Vehicle Road Tax Changes From October 2014
Paper Tax Disc To Be Consigned To History
Motorists will not have to display a paper tax disc in their windscreen from October 1st 2014. Discs with months remaining at this point can, therefore, be removed and destroyed. But this will not be the end of excise duty that will remain payable at the current rates – it is simply that the paper disc will no longer be issued. Drivers will also – for the first time - be able to pay road tax annually, six monthly, or monthly by direct debit. Paying by instalments will incur a five percent surcharge. Furthermore, direct debit will not be accepted for first vehicle registrations, fleet schemes and heavy goods vehicles subject to the road user levy. In addition, motorists that sell a vehicle must cash-in any remaining tax (from October 1st). The DVLA will therefore issue a refund when it has: been sold/transferred, scrapped, exported, subject to a statutory off road notification, or when its tax class has been changed to exempt. This ensures that sellers cannot claim a car has (say) eleven months tax remaining when it only has two. There will, of course, be no paper disc to instantly expose this lie. This new rule ensures the buyer must tax the vehicle before taking it home. This will be done courtesy of the new keeper supplement of the vehicle registration certificate either via the internet, or the twenty-four hour automated telephone service. The alternative is to visit the post office.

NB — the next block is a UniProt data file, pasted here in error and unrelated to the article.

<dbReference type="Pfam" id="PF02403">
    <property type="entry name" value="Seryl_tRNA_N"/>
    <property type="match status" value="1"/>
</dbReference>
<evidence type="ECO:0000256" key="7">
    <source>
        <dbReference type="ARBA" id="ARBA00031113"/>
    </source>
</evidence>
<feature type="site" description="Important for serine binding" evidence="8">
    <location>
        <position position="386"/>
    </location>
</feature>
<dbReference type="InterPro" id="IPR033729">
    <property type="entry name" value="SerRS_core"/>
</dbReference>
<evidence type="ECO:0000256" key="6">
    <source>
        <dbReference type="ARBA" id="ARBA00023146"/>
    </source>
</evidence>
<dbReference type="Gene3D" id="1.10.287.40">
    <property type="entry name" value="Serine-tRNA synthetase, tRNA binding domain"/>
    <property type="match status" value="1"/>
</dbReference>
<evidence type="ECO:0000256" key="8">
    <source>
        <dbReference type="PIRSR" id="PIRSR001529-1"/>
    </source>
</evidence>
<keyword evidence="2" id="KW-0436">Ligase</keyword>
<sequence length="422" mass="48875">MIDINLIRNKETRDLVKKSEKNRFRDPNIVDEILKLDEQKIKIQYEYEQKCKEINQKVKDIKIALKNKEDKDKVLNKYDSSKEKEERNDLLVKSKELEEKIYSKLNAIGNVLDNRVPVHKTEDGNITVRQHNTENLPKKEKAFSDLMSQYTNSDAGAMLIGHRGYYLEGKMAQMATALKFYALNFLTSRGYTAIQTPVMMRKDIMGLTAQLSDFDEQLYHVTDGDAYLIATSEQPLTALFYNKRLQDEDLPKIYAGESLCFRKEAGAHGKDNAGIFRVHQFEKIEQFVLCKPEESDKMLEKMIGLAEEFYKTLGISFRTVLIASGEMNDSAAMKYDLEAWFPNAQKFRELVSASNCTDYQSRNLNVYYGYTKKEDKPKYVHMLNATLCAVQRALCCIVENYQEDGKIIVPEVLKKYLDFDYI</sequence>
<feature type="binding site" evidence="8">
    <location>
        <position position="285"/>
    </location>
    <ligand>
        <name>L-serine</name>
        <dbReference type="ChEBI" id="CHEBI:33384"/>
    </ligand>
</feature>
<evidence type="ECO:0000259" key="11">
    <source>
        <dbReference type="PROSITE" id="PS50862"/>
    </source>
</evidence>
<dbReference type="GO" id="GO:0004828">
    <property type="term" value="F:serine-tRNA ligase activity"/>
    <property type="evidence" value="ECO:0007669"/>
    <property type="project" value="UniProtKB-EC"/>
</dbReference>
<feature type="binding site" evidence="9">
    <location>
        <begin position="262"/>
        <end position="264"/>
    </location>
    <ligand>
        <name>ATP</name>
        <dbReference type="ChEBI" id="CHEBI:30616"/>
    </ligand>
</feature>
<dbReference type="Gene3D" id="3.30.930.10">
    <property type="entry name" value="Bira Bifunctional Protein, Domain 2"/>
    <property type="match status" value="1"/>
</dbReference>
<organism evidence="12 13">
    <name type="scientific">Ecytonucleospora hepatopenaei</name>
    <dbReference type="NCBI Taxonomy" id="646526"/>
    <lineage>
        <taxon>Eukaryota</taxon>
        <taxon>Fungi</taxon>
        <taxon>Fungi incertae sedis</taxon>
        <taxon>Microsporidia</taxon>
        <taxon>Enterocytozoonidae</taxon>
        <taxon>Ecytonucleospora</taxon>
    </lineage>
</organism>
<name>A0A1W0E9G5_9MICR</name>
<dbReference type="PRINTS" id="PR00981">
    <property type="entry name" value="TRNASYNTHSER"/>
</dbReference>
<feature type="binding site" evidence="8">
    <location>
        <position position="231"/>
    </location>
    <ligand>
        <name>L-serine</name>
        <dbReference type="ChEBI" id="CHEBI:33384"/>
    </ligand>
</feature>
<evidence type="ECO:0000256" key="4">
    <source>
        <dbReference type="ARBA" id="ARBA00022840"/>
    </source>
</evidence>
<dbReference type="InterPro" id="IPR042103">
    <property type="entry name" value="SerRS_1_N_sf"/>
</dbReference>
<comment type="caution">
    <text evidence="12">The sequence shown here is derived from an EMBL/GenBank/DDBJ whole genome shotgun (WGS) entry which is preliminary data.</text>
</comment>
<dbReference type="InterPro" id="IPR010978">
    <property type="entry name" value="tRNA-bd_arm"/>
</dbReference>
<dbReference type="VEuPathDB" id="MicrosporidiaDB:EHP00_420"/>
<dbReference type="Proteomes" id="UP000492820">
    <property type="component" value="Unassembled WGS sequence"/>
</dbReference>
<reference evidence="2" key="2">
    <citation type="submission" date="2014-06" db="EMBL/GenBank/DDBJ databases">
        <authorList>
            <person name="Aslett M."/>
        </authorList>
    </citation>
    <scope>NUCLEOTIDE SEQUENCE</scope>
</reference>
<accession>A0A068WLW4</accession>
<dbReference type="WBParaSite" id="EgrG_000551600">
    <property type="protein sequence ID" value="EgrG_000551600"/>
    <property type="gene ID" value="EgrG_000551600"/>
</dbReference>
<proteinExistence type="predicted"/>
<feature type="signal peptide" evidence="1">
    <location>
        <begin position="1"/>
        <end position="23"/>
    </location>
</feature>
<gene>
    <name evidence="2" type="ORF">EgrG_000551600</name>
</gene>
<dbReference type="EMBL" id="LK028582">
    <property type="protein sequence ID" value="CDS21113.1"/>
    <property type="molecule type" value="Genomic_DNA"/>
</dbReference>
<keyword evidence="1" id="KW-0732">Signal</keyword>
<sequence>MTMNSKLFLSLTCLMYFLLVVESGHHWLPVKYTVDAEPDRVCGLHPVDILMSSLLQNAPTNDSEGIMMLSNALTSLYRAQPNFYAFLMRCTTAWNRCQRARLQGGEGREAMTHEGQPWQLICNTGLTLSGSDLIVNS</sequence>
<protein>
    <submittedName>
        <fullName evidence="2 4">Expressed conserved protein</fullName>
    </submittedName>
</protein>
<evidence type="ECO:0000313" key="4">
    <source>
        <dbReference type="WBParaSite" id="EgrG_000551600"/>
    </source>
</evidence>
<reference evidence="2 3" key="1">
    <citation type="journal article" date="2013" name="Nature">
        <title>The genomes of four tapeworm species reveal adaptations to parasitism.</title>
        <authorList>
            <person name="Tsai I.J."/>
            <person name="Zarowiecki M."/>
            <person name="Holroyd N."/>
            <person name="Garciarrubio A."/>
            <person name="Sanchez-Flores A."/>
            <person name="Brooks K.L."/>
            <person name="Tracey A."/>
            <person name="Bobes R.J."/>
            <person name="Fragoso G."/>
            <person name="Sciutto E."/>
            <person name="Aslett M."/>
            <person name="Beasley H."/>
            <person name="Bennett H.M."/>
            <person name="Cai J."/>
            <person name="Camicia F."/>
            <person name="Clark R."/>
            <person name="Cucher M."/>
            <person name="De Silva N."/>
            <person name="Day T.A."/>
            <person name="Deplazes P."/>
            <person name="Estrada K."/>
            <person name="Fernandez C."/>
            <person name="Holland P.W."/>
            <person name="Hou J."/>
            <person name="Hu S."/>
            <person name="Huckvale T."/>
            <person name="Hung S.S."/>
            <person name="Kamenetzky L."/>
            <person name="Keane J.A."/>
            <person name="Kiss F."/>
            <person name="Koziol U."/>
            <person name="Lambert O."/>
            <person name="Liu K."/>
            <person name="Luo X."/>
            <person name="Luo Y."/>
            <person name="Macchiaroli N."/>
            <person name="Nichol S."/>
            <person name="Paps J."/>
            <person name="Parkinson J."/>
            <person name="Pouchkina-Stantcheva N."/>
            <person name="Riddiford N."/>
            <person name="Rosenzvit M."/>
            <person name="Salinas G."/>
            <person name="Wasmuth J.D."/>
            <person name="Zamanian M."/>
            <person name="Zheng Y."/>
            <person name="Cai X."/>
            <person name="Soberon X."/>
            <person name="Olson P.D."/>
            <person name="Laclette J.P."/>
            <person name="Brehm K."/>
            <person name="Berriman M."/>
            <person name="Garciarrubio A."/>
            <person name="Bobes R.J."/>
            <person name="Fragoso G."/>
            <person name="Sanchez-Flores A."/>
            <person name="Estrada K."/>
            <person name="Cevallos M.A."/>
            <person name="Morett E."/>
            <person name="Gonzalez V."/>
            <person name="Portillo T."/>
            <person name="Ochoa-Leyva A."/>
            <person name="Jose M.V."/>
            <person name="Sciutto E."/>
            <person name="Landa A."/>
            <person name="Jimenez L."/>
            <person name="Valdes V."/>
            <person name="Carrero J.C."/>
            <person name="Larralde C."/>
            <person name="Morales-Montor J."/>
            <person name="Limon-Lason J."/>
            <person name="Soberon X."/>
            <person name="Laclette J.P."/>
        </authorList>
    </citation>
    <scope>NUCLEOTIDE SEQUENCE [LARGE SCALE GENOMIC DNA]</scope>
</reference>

Tax Disc History And Reasons For Its Retirement
The tax disc will be consigned to history for two reasons. Firstly, it is simply a receipt that can be checked by the police to ensure vehicles are taxed. But this paper trail is superfluous as cars are now monitored by a camera system that determines – via registration plates – whether tax has been paid. If not, a fine is issued. The DVLA also regularly checks its database to establish who is breaking the law. Furthermore, retiring the paper disc should save millions of pounds per-year in admin costs – so it is a timely move even though it has been on windscreens for decades. The first, in fact, appeared in 1921 as a circular piece of paper with a grey background and black markings. More colourful versions followed in 1923 that incorporated a vertical band of (say) green. These were not perforated so motorists cut them from their surroundings. Perforations followed in 1938 then vanished in 1942. They reappeared in 1952. This gap might have been caused by the destruction of the necessary equipment during World War 2. Furthermore, until this point every disc - irrespective of when it was issued – expired on December 31st. This was a nightmare for the issuers that were inundated with applications over festive periods. Mercifully, from 1961 drivers could pay for a twelve month disc at any point of the year. This coincided with rigorous anti-forging measures that included circular vignettes (designs), bands of colour plus the half-tone background.